Heart Health Tips From a Top Cardiologist
Cut through the heart health confusion. Get tips from a cardiologist about diet, lifestyle, and more.
Is Your Exercise Routine Really Helping You Have a Healthy Heart?
It's easy to get discouraged about exercise: It's hard to fit into a busy
lifestyle. The people at the gym look like they spend hours there. You haven't
run a mile since college. But no excuses -- like eating right, getting the
exercise your heart needs is easier than it looks.
If you're not overweight, all you need to maintain a heart healthy lifestyle
is 30 minutes of moderate physical activity five or more times a week. And you
don't have to do it all at once -- 15 minutes in the morning and 15 minutes in
the evening are just fine.
"Getting that amount of exercise has substantial benefits for your
heart," says Mosca. Just how much is hard to quantify, but research shows
that being physically inactive is a major risk factor for developing
coronary artery disease.
And exercise is the gift that keeps on giving. That's because regular,
moderate exercise also helps:
- Control blood pressure
- Prevent diabetes
- Maintain healthy cholesterol levels
If you need to lose weight, it's going to take a little more effort.
"For weight management, we want low to moderate intensity activities for 60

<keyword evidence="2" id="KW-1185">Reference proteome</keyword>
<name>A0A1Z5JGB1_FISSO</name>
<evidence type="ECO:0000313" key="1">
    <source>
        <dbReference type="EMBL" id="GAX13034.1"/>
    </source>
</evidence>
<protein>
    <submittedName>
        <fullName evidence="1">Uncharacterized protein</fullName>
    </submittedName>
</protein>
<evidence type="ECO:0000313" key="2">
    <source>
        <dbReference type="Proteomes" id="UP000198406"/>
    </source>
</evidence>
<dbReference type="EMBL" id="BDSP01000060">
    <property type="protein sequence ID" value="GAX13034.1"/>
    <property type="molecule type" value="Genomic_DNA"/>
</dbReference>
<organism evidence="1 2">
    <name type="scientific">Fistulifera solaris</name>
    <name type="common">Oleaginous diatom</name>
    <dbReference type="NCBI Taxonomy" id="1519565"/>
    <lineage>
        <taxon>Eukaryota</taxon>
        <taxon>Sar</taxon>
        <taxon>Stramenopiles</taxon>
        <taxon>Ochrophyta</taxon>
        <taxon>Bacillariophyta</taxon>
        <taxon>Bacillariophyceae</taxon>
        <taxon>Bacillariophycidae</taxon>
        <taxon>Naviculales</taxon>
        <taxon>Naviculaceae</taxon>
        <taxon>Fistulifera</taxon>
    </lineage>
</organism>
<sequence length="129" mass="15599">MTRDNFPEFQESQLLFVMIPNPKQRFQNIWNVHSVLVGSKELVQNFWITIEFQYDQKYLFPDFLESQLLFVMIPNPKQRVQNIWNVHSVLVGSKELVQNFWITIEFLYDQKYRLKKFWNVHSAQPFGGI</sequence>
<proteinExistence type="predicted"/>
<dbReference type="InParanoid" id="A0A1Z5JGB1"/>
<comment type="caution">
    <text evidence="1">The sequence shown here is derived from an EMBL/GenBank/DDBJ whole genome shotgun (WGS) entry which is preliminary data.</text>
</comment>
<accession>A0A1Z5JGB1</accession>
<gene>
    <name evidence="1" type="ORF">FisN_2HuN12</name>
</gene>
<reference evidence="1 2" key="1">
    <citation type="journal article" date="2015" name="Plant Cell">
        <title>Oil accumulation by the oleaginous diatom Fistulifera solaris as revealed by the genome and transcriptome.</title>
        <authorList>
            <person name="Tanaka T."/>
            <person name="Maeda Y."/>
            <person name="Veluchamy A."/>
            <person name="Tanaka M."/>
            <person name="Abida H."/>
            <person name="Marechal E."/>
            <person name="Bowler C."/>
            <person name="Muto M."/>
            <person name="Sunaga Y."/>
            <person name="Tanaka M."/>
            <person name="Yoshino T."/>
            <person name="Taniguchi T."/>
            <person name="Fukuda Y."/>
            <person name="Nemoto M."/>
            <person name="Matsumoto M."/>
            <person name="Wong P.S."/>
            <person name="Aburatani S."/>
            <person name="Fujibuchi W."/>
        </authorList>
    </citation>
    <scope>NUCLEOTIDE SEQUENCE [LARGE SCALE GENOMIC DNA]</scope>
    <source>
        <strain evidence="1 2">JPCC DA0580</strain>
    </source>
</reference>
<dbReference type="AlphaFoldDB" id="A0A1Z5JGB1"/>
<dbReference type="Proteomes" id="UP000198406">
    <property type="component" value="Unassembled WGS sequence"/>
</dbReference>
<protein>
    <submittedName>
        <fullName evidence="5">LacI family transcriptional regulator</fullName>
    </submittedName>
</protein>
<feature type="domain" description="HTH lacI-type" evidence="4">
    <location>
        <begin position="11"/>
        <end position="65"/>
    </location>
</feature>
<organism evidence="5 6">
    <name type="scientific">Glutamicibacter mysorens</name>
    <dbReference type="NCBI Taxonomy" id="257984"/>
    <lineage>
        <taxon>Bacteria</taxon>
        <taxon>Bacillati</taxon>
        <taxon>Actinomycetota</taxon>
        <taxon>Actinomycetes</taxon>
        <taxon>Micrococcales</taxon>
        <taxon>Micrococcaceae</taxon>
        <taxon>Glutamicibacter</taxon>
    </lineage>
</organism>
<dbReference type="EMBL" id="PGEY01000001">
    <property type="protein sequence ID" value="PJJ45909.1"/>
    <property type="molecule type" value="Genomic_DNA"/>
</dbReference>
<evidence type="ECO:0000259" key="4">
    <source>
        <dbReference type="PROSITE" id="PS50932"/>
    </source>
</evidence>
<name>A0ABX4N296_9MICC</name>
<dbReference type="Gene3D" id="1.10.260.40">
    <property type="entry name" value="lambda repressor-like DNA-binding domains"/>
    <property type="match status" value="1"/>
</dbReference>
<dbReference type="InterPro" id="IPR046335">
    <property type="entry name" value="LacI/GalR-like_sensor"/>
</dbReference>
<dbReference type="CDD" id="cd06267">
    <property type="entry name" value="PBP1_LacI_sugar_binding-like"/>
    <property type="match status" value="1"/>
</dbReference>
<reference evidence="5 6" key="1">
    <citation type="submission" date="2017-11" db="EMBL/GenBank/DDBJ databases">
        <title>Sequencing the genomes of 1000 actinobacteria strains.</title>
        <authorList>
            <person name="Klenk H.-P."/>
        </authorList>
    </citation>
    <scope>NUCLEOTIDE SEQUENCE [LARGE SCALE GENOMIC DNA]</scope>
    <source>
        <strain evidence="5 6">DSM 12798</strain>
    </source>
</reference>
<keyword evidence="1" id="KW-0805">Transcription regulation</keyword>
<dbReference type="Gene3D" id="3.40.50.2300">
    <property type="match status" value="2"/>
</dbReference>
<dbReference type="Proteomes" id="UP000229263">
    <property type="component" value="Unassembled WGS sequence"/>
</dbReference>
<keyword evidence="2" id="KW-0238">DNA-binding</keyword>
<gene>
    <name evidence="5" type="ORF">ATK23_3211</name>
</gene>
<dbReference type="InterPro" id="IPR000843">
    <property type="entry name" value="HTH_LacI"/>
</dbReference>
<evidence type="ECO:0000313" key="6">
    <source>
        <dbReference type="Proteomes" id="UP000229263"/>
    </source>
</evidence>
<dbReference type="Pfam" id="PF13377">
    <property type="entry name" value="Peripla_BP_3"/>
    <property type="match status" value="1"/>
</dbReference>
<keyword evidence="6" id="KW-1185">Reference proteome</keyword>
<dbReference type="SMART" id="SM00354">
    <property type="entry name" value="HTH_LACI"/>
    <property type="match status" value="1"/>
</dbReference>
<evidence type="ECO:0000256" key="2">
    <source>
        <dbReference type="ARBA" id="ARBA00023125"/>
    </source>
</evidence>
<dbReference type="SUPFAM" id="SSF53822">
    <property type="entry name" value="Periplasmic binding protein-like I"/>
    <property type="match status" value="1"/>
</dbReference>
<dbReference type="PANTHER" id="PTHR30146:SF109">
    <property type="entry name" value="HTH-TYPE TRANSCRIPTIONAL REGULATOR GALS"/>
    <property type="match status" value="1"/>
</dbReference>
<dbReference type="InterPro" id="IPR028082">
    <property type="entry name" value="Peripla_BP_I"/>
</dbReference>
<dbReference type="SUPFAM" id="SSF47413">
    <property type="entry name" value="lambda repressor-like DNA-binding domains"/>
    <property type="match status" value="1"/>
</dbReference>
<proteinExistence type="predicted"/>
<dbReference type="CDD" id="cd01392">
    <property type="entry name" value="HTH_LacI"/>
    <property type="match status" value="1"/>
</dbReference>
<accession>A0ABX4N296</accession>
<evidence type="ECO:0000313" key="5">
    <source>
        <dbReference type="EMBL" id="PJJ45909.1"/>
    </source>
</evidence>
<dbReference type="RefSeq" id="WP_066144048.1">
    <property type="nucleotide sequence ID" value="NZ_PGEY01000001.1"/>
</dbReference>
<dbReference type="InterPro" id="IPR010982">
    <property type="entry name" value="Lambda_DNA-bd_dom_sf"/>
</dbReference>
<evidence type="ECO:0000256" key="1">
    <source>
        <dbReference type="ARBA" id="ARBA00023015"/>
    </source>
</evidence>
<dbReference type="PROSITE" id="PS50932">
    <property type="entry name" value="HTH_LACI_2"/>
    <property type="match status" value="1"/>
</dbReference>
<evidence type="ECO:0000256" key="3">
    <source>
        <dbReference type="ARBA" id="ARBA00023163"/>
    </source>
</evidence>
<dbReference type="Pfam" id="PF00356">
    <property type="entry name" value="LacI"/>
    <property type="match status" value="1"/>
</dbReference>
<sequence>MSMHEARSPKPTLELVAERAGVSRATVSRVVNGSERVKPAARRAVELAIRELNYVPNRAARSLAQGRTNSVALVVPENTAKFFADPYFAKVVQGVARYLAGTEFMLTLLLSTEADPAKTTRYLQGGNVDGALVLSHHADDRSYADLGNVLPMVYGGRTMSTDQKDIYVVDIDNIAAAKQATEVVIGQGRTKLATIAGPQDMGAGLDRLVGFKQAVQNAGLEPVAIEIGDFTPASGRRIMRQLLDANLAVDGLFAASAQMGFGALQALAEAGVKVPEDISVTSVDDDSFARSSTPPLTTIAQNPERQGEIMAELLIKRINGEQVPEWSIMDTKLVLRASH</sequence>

minutes per day," says Mosca. "The only way to really lose weight is to
decrease calories in and increase calories out, and what works best is a modest
approach to both. If you just reduce your caloric intake, for example, your
body slows its metabolism to compensate."
Exactly what kind of exercise you do is less important than simply doing it
in the first place. One way to make sure you don't skip it: Structure family
time around physical activity.
For example, Mosca, her husband, and son have found a track team they can
all participate in, and they often hang out at their local swim club. Your
local YMCA is often a great place to start in finding opportunities for your
family to get heart-healthy exercise together.
Do You Know Your Other Heart Health Risk Factors?
A heart-healthy lifestyle is about more than just diet and exercise. The
single most dangerous thing you can do to your heart is to smoke. Just by
itself, cigarette smoking increases your risk of heart disease, but it also
worsens other factors that contribute to heart disease:
- It increases blood pressure
- It increases the tendency of blood to clot
- It decreases levels of HDL -- the good cholesterol
If you smoke a pack a day, you have more than twice the risk of a heart
attack than someone who doesn't smoke.
"Every cigarette you cut back matters," says Mosca. "The goal is
always complete cessation, but even eliminating one cigarette a day can make a
difference. Start there, and then try to keep going until you've quit